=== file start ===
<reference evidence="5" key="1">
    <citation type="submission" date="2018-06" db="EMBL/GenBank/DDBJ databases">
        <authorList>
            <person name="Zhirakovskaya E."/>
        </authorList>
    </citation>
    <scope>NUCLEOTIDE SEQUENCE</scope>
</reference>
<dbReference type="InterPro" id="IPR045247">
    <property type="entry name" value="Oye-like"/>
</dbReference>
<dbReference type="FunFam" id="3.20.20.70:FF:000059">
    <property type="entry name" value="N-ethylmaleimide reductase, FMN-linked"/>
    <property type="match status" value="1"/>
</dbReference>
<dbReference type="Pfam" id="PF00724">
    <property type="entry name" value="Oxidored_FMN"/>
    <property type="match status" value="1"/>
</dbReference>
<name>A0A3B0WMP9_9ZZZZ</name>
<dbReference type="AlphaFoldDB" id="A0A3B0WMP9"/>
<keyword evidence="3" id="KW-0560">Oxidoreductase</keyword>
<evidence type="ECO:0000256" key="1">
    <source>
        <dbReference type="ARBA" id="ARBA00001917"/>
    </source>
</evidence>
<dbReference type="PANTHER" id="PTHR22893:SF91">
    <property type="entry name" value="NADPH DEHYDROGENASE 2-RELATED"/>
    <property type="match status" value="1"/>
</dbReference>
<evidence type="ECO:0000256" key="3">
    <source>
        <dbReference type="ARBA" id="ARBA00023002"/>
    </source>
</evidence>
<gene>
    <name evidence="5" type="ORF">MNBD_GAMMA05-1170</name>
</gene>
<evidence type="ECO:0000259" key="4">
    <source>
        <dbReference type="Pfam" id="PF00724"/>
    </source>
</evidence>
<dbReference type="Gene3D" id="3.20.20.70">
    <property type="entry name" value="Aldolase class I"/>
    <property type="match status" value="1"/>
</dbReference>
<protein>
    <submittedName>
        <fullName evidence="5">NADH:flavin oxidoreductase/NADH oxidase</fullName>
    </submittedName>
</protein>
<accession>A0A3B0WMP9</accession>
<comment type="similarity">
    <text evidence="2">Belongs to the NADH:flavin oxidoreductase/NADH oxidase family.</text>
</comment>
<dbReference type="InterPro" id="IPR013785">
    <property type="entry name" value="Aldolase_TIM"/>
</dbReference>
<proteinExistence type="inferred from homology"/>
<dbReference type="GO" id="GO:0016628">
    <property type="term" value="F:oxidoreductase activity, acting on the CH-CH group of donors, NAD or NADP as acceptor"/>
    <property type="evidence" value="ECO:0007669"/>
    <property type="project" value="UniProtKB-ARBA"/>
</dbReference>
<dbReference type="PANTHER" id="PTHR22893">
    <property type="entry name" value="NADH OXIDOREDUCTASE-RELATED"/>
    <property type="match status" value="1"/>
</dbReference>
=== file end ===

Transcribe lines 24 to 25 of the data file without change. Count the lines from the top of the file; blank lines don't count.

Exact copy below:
    <source>
        <dbReference type="ARBA" id="ARBA00001917"/>